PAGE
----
Keep An Eye On Sustainability Initiatives
…look for sales opportunities when prospects announce changes in sourcing principles. 2/10/2020 | Jeff Jacobs, The Brand Protector

Raise your hand if your late-night hunger pangs have driven you through the Taco Bell drive-thru. If that passion for a greasy fix made you question your judgment later in the cool light of day, take heart. At least you were supporting a fast food chain going greener by choice—or one headed in that direction because their customer base told them they need to.

If you “Run for the Border” on a more frequent basis, you may have noticed that Taco Bell switched to recyclable cold drink cups and lids two years ago. In addition, the fast food chain had vegetarian offerings on the menu, but these items weren’t featured in marketing efforts until last year. Taco Bell was also among the first in fast food to swap out plastic single-use bags for paper.

But, what’s next for Taco Bell surprised me by how aggressive an initiative it is. As part of its 2020 commitments, Taco Bell says it will convert all consumer-facing packaging to be either reusable, recyclable, or compostable at all locations around the world by 2025. The company will install recycling and composting bins in restaurants where local resources allow. Note that not every town composts together as a community, and what actually is recyclable where varies by community. The new packaging materials will also be free of PFAS, phthalates, and BPA, the chemicals we’ve talked about frequently that research has shown to be associated with cancer, thyroid disease, and low birth weight.

So, while you may not be looking to be qualified as a vendor at Yum! Brands (parent company of Taco Bell, KFC, and Pizza Hut), it’s always a good idea to scour around for announcements of this kind of initiative by prospective clients. Check corporate websites for “latest news” or publicity releases. Your prospect, or your current client for that matter, might just be coming into the market for sustainably sourced drinkware, straws, lids, utensils, food containers—maybe a complete overhaul of their break room, conference room, or cafeteria. Don’t forget the hard goods and soft goods to help publicize the initiative to be 100 percent recyclable, reusable or compostable, which would, of course, fit one of those criteria as well. Getting the idea of just how big this could be at one of your prospects?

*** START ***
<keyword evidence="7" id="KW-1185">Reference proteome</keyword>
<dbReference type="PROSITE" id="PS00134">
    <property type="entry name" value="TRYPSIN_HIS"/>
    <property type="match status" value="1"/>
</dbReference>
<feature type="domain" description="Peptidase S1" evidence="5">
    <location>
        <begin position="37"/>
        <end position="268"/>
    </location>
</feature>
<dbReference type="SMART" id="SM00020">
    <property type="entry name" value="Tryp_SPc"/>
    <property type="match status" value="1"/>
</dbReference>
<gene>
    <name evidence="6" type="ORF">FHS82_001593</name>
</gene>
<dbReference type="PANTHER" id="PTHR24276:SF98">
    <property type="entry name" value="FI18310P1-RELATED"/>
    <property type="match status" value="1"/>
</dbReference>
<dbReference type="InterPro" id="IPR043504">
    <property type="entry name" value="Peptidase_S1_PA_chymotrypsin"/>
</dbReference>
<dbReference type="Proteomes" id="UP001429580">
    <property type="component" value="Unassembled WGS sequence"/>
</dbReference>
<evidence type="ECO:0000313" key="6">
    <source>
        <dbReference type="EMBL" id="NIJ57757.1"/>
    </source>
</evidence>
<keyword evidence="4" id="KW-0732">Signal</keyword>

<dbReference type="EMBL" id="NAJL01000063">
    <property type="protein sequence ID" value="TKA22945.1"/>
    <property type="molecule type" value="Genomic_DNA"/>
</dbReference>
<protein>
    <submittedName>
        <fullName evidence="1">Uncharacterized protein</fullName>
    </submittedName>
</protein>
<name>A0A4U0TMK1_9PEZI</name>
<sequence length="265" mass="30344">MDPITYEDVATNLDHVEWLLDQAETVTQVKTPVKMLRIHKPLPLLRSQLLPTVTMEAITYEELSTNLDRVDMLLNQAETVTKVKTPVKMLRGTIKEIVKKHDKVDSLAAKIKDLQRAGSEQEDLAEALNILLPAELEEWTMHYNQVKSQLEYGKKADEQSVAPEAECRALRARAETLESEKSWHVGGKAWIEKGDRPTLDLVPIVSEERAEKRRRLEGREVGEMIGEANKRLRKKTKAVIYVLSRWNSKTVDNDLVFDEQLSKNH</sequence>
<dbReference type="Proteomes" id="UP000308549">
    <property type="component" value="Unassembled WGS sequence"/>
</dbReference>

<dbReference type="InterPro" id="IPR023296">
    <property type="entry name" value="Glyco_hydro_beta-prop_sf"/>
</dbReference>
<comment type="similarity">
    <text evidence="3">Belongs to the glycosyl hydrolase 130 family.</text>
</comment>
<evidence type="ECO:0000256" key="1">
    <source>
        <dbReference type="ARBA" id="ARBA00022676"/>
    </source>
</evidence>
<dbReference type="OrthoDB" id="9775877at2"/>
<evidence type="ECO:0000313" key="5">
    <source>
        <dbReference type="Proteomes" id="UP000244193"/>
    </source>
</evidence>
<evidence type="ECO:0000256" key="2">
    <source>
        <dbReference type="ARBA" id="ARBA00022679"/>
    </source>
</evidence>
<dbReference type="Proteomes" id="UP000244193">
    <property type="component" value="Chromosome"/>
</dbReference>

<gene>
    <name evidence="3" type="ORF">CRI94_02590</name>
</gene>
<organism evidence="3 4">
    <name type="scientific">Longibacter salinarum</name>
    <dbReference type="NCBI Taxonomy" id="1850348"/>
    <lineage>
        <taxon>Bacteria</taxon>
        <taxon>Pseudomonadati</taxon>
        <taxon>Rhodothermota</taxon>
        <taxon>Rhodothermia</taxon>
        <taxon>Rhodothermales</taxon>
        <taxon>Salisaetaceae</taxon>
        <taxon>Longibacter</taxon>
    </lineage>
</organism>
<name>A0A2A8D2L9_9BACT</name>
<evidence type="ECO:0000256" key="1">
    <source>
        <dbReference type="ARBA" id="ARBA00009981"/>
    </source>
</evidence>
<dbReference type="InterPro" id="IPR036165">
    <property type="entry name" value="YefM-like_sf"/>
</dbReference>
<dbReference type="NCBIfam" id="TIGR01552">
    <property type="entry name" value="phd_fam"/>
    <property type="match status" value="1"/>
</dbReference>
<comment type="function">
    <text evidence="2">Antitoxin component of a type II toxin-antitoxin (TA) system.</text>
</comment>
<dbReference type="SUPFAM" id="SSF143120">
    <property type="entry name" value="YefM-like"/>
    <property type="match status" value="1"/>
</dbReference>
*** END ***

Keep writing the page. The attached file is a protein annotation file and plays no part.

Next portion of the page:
For Taco Bell, this is a BIG change, the company has 7,000 restaurants serving 47 million customers a week. “With growing sustainability concerns including plastic use and recycling practices, we wanted to make these commitments, so our fans don’t have to choose between ‘craveability’ and responsible dining,” Missy Schaaphok, Taco Bell’s global nutrition and sustainability manager, told Energy Manager Today.  “We have a responsibility to leave a lighter footprint on the Earth. On top of that, there’s legislation happening across the US, mostly in the coastal states, related to packaging. Over the past few years, we’ve been working to ensure all of our restaurants are in compliance.”

This is still a work-in-progress for Taco Bell. They’ve created a specific team focused on working with suppliers to rethink packaging through 2025 with a focus on sustainability, functionality, and communication. Your client, or prospect, may not have a sourcing need this large or complex, but they may have a responsible sourcing initiative just as important to them. Wouldn’t you want to be considered “on the team” to help reach that goal?

Jeff Jacobs has been an expert in building brands and brand stewardship for 40 years, working in commercial television, Hollywood film and home video, publishing, and promotional brand merchandise. He’s a staunch advocate of consumer product safety and has a deep passion and belief regarding the issues surrounding compliance and corporate social responsibility. He retired as executive director of Quality Certification Alliance, the only non-profit dedicated to helping suppliers provide safe and compliant promotional products. Before that, he was director of brand merchandise for Michelin. Connect with Jeff on Twitter, LinkedIn, Instagram, or his personal blog on Tumblr or jeffreypjacobs.com. Reach out to him on email at jacobs.jeffreyp@gmail.com.


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